Bottom-up development of national obstetric guidelines in middle-income country Suriname

Kim J. C. Verschueren, Lachmi R. Kodan, Tom K. Brinkman, Raez R. Paidin, Sheran S. Henar, Humphrey H. H. Kanhai, Joyce L. Browne, Marcus J. Rijken, Kitty W. M. Bloemenkamp

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BACKGROUND: Obstetric guidelines are useful to improve the quality of care. Availability of international guidelines has rapidly increased, however the contextualization to enhance feasibility of implementation in health facilities in low and middle-income settings has only been described in literature in a few instances. This study describes the approach and lessons learned from the 'bottom-up' development process of context-tailored national obstetric guidelines in middle-income country Suriname. METHODS: Local obstetric health care providers initiated the guideline development process in Suriname in August 2016 for two common obstetric conditions: hypertensive disorders of pregnancy (HDP) and post partum haemorrhage (PPH). RESULTS: The process consisted of six steps: (1) determination of how and why women died, (2) interviews and observations of local clinical practice, (3) review of international guidelines, (4) development of a primary set of guidelines, (5) initiation of a national discussion on the guidelines content and (6) establishment of the final guidelines based on consensus. Maternal enquiry of HDP- and PPH-related maternal deaths revealed substandard care in 90 and 95% of cases, respectively. An assessment of the management through interviews and labour observations identified gaps in quality of the provided care and large discrepancies in the management of HDP and PPH between the hospitals. International recommendations were considered unfeasible and were inconsistent when compared to each other. Local health care providers and stakeholders convened to create national context-tailored guidelines based on adapted international recommendations. The guidelines were developed within four months and locally implemented. CONCLUSION: Development of national context-tailored guidelines is achievable in a middle-income country when using a 'bottom-up' approach that involves all obstetric health care providers and stakeholders in the earliest phase. We hope the descriptive process of guideline development is helpful for other countries in need of nationwide guidelines.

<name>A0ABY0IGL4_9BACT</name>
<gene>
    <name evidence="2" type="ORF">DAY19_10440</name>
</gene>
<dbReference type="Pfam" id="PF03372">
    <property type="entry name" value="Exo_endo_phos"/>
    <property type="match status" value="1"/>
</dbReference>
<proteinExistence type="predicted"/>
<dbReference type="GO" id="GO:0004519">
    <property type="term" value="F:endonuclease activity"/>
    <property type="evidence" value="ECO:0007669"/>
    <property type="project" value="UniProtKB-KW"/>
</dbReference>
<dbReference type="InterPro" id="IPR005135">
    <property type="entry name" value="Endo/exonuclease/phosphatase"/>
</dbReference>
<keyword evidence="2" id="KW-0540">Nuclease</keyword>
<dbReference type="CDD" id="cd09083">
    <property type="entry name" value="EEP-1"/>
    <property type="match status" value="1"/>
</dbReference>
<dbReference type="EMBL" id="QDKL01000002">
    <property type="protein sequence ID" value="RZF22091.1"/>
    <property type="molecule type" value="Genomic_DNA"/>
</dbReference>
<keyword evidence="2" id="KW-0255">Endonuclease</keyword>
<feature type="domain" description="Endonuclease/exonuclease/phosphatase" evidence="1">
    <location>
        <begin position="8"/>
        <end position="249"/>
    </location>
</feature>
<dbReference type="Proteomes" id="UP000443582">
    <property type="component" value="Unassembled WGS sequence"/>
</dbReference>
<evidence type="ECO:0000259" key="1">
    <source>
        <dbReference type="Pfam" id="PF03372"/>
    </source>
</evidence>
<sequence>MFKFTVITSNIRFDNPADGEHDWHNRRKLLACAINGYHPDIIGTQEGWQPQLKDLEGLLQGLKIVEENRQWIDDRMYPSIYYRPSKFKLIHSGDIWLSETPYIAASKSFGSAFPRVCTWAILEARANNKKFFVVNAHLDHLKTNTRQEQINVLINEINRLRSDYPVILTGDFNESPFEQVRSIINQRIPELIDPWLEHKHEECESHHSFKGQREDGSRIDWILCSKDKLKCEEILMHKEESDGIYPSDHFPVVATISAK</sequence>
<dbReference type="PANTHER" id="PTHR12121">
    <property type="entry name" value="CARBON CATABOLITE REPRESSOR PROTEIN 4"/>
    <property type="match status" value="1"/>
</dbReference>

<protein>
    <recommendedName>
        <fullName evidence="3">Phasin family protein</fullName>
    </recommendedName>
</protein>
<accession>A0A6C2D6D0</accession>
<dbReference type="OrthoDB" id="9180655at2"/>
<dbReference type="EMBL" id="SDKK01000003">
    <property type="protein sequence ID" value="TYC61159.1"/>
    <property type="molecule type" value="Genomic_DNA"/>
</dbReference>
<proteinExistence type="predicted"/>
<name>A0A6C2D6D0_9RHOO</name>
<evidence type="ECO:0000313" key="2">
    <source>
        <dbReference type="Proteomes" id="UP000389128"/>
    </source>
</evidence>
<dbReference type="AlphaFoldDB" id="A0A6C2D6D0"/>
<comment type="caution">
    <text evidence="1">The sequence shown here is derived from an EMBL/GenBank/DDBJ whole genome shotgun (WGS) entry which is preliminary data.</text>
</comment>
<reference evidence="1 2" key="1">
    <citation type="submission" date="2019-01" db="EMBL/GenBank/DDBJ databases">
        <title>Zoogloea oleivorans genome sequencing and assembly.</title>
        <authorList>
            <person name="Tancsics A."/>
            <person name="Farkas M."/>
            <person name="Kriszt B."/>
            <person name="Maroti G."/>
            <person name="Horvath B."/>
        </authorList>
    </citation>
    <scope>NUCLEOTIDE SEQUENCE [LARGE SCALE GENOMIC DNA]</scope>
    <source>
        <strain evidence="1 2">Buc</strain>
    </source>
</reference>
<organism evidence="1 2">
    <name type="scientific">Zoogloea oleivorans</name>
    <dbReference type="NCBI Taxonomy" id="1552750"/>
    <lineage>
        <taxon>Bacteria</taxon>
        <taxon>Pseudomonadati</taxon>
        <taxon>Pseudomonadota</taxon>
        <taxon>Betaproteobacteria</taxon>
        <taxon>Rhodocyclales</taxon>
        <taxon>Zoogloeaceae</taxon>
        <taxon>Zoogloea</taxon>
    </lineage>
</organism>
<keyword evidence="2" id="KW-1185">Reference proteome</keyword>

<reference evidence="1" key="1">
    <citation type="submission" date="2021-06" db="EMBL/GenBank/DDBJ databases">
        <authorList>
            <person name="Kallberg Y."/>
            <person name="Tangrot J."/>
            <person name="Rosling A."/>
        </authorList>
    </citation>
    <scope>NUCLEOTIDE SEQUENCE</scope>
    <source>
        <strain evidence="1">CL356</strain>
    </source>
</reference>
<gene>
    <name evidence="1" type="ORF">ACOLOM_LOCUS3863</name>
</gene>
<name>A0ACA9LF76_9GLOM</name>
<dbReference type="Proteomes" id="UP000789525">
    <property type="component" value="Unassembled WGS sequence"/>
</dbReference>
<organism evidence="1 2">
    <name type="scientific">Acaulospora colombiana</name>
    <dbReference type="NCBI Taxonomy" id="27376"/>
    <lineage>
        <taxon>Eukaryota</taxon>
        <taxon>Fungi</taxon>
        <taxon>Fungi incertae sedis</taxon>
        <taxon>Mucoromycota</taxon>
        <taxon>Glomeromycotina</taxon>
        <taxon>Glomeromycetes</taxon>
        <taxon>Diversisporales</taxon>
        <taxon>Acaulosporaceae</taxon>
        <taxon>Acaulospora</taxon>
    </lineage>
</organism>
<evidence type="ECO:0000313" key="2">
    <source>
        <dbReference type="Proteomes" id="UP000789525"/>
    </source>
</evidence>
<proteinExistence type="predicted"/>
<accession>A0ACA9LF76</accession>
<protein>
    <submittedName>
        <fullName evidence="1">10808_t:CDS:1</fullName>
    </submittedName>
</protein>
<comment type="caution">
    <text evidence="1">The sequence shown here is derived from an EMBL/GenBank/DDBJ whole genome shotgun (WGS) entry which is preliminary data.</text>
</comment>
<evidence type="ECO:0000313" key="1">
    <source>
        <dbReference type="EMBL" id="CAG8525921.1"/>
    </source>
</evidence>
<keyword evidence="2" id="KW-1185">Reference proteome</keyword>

Original languageEnglish
Pages (from-to)651
JournalBMC health services research
Issue number1
Publication statusPublished - 2019

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